Weah’s calendar year of 1995 could have scarcely gone better: he’d already won two domestic cups and been the Champions League’s top scorer prior to his Milan arrival while his immediate impact in the, at that time, world’s toughest division verified the consensus that the Liberian had reached the very top. After landing another African Football of the Year award, he scooped the BBC’s version of the crown too. But the best was yet to come.

We now regard January 8, 1996, as one of the most significant dates in African sport. After an incredible rise to prominence, underlined by a truly incredible 1995, George Weah was announced as World Footballer of the Year. With over double the voting points of second-placed Paolo Maldini, Weah’s victory was one for himself; for the underdog, and for Africa.

Liberian football was now well and truly on the map, and it couldn’t have come at a more important time. The beautiful game has an unrivalled ability to unite fighting factions. Weah’s continued brilliance on the pitch was one of the few unifying features throughout the civil war of 1989 to 1997, something that clearly mattered to the player himself.

In addition to his influence from abroad, the striker utilised football as a glue for communities back home, launching a club for troubled kids in his war-torn homeland as a way to help them discover a way back into education and normality. Meanwhile, the striker dragged his national team to its first-ever major tournament as they qualified for the 1996 African Cup of Nations and, while Liberia would drop out at the group phase, the national connection served as a key part in the healing process following an initial ceasefire in 1995.

george weah poster

Only a handful of sportsman can claim to have transcended their discipline, but Weah is one. While his impact on and off the pitch had made him a hero back home, Liberia’s most recognisable resident was now a worldwide star. Images of the Liberian’s trademark mazy runs and slotted finishes lit up the second half of the decade particularly as the superstar was often able to step it up against the big boys of the era, with Juventus, Roma, and Lazio all succumbing to his glorious talent.

Perhaps his most iconic Milan goal, however, is etched onto the retinas of all Football Italia fans of the era: after calmly controlling the ball in his own box, Weah embarked on a 100-yard sprint, carving his way through half of the Verona team before coolly slotting past the goalkeeper. A mixture of instinct, athleticism, and mastery, the strike encapsulated everything that made the striker one of the most gifted players of his time.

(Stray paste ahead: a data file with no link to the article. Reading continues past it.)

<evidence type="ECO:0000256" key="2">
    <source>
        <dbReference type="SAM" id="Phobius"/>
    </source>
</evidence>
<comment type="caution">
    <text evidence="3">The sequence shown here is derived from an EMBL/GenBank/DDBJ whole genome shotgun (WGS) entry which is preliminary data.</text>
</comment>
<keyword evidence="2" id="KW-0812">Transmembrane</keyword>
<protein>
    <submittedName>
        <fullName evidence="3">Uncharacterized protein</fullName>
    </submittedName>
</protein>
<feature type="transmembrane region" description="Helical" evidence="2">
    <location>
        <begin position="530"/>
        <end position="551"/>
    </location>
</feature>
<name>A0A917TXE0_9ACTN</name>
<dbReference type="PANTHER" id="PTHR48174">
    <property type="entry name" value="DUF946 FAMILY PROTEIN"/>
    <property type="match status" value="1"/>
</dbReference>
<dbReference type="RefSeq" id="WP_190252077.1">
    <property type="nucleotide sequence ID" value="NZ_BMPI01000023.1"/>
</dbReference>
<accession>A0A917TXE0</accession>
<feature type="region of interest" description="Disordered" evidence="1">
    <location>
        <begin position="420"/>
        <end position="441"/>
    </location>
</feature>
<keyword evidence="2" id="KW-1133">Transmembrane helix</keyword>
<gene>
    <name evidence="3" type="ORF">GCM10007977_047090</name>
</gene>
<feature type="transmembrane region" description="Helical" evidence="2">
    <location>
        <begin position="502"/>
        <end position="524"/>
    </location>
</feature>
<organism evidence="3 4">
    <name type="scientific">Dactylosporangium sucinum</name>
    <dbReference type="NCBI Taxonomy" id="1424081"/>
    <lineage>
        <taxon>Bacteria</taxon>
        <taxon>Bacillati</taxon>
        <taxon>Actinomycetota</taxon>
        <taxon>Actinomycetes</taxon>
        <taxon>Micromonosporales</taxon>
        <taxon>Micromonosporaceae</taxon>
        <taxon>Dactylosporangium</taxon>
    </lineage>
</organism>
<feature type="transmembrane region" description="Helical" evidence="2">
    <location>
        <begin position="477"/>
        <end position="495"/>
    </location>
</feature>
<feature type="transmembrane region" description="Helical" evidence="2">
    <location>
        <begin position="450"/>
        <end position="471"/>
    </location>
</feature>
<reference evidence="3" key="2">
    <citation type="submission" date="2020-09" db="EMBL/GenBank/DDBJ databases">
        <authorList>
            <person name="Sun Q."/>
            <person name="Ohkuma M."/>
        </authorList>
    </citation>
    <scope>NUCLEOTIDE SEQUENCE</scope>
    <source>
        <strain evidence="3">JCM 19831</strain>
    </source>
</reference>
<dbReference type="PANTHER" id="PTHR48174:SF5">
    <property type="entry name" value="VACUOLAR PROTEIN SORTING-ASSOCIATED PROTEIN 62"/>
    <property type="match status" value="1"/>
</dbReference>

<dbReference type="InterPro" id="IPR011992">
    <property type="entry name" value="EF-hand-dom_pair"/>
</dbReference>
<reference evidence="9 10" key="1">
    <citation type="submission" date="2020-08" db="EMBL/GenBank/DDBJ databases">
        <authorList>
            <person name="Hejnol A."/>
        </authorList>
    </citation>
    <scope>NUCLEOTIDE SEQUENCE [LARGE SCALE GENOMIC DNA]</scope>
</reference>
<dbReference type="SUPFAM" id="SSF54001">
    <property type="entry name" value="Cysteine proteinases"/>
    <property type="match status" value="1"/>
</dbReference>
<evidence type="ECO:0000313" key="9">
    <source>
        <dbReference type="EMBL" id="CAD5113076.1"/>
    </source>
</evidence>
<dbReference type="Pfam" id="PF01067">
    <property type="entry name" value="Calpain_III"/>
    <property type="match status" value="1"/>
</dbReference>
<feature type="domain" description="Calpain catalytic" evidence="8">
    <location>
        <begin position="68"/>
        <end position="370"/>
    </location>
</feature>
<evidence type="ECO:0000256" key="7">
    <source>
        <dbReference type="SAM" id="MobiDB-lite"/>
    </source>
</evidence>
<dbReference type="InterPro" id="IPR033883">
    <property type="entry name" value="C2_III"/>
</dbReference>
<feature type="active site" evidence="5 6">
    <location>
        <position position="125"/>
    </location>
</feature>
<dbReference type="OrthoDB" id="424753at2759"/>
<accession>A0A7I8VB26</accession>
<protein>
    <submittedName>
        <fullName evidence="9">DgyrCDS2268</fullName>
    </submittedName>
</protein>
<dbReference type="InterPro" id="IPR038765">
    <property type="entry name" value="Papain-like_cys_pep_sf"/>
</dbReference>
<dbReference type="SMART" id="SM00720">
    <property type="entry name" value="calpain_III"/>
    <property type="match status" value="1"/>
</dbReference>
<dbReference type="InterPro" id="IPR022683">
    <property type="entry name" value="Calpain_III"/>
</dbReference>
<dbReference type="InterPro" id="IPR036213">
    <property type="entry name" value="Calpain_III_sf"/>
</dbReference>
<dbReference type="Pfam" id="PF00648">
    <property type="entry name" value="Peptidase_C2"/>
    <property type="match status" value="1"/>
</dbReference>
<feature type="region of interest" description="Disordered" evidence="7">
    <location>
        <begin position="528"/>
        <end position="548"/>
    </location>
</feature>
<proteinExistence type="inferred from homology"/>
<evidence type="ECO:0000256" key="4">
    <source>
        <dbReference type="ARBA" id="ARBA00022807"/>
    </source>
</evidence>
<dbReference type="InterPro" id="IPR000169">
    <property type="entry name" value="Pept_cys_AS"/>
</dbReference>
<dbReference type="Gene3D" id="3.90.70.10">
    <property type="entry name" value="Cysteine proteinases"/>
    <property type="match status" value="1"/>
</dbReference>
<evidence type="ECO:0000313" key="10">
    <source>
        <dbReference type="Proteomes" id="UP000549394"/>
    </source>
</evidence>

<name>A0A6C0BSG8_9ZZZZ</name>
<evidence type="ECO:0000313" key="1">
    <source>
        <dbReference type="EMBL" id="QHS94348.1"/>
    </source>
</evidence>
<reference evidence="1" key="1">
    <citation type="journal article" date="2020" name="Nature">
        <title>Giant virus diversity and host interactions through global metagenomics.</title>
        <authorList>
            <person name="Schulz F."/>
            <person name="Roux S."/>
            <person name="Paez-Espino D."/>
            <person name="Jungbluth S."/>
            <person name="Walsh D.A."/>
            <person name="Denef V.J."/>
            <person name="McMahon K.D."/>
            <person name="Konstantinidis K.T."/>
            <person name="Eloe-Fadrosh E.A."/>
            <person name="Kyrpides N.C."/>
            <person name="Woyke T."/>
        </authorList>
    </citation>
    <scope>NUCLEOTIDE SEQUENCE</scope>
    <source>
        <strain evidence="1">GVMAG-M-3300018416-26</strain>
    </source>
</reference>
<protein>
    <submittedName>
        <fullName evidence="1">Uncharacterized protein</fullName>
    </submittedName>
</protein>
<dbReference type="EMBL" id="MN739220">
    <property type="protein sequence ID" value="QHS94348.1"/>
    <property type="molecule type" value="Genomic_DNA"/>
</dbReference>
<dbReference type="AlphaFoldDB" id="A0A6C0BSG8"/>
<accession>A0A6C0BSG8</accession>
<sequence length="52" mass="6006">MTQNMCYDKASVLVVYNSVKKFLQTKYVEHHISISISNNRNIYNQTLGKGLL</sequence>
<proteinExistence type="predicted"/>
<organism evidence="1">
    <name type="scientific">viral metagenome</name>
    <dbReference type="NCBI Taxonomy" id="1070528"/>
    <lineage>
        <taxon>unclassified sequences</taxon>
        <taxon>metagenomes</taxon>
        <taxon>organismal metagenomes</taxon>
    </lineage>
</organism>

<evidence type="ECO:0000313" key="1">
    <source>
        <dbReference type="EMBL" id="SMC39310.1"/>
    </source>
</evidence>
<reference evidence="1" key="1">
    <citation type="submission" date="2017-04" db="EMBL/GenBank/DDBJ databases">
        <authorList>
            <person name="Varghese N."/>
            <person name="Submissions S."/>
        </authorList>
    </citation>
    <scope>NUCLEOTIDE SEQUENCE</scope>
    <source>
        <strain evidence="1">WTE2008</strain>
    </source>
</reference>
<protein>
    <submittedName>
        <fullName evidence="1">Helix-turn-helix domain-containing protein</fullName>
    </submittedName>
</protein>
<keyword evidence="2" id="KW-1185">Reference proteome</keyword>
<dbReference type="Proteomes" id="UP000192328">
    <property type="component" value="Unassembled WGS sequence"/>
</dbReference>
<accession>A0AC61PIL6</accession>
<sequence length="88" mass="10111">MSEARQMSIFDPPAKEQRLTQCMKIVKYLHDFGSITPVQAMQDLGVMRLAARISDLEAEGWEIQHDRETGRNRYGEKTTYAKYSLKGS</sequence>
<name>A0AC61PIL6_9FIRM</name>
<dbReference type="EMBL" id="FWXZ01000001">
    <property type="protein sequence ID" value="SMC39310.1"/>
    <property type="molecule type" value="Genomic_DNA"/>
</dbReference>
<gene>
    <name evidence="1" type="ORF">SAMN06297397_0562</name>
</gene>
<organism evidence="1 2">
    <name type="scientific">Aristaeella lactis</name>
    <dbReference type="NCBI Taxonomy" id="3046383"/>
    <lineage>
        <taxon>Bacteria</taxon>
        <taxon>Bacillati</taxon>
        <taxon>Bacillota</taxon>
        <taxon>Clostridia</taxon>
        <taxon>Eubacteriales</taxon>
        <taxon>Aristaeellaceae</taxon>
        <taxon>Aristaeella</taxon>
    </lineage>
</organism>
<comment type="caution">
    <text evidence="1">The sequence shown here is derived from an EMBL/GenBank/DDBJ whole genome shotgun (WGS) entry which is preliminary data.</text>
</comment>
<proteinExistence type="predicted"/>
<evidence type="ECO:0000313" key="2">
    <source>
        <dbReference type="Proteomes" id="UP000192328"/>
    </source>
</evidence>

It took just one season for Weah to lift his first Scudetto. While the team capitulated following the departure of Fabio Capello, missing out on Europe for each of the subsequent two campaigns, the Liberian continued to thrive, finishing each of his first three campaigns in Milan as the club’s top scorer. The striker nearly retained his Ballon d'Or crown too, coming second only to Ronaldo in the 1996 voting. Weah’s final full campaign in Italy ended with another league title.

Despite playing fairly regularly during the first half of the 1999/2000 season, he was loaned to Chelsea in January 2000, becoming an instant cult hero at Stamford Bridge thanks to a memorable debut winner against rivals Tottenham Hotspur. Weah and the Blues went on to lift the FA Cup that year.

Now in his thirties, Weah’s time at the top was slowly coming to an end. Following his release from AC Milan – a club still struggling to recapture the glory days of the Weah era – he had spells with Manchester City and Marseille before heading to the United Arab Emirates with Al-Jazira. Meanwhile, his goals fired his country to another African Cup of Nations appearance in 2002, where he scored the opener in his country’s 1-1 draw with Mali. Liberia did crash out at the group phase again but, with the country devastated by a second civil war, the unity of football served as a sense of escapism for the West African nation.

Since retiring, Weah has shown himself to be equally influential in his homeland, using his presence to help unite Liberia as a senate. Meanwhile, his legend lives on in Europe through son Timothy, who is excelling in PSG’s youth academy and is expected to have a very bright future ahead of him in the game. Eldest son George Jnr also previously spent time playing in France.

Regardless of what Timothy may go on to achieve in the game, nobody could ever replicate the impact of Africa’s first ever World Player of the Year. Not only did the African Player of the Century’s talent paved the way for the continent’s future stars to thrive in Europe’s big leagues – as well as Senegalese Ali Dia, who famously conned then Southampton manager Graeme Souness into signing him by pretending to be Weah’s cousin in 1996!

Weah treated a generation of supporters across the world to some of the best attacking play ever witnessed – he truly was a gift sent from football heaven.

And now, further emphasising his status as a man of the people and hero in his homeland, Weah is on the brink of becoming the next president of Liberia. The former Milan superstar initially ran for office in 2005, but was deemed to lack political experience at the time. Since then, he has become a senator, and polls suggest he is set to take a 70 per cent share of the vote in the upcoming election.